STOCKHOLM, Sweden I February 20, 2018 I KAND567 is an orally available small molecule that blocks CX3CR1, the Fractalkine receptor. Fractalkine is an immunomodulating factor, known as a chemokine, which transmits signals via the CX3CR1 receptor, thereby controlling the function of immune cells and cancer cells. The amount of Fractalkine and its receptor CX3CR1 has been shown to be elevated in several cancers, inflammatory diseases and heart disease and is attracting growing interest as a druggable target. The company is now evaluating the conditions for continued clinical development of KAND567 against cancer and inflammatory cardiovascular injuries, e.g. in connection with infarction.

The study shows that KAND567 is safe and well-tolerated up to 500 mg twice daily for 7 days. The plasma levels achieved with KAND567 at that dose are five to ten times higher than the calculated effective level for therapeutic effect in humans. Upon further increase of the dose, a reversible increase in markers for liver effects was noted. The results also showed that KAND567 blocks the Fractalkine system by reducing the number of Fractalkine receptors on the surface of immune cells. Furthermore, results are reported from three preclinical disease models showing cardiovascular protection properties of KAND567.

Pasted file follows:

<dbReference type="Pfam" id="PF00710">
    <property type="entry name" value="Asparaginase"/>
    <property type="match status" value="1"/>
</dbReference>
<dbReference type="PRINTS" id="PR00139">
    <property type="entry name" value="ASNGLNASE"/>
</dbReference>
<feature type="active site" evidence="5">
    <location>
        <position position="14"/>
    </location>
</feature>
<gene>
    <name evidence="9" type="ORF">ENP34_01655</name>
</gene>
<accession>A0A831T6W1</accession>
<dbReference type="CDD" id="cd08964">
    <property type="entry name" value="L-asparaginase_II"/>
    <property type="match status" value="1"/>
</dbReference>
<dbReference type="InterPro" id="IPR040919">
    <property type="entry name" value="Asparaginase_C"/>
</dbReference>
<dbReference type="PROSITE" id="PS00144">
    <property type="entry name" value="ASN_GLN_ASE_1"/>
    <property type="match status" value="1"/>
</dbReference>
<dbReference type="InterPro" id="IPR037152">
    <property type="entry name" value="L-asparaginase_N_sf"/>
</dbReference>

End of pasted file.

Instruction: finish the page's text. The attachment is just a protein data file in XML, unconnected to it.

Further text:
“It is encouraging that the results of the Phase I study show that KAND567 blocks the Fractalkine system as hoped and the drug candidate is well tolerated in doses up to levels that are five to ten times above the calculated effective dose,” says Thomas Olin, CEO Kancera.”We will now continue to deepen our understanding of how KAND567 affects the liver in relation to the desired pharmacological effects to develop a clinical development plan for both chronic and acute treatment of inflammatory diseases and cancer, eg lymphoma. There is support for the benefits of short-term treatment with KAND567 against, for example, myocardial infarction, giving the project additional opportunities because of the good safety margin we have seen in short term treatment.” 

The clinical development plan under consideration has the potential to result in two innovative  products; a tablet for oral longer-term treatment of lymphoma and a product for short term treatment following myocardial infarction.

SOURCE: Kancera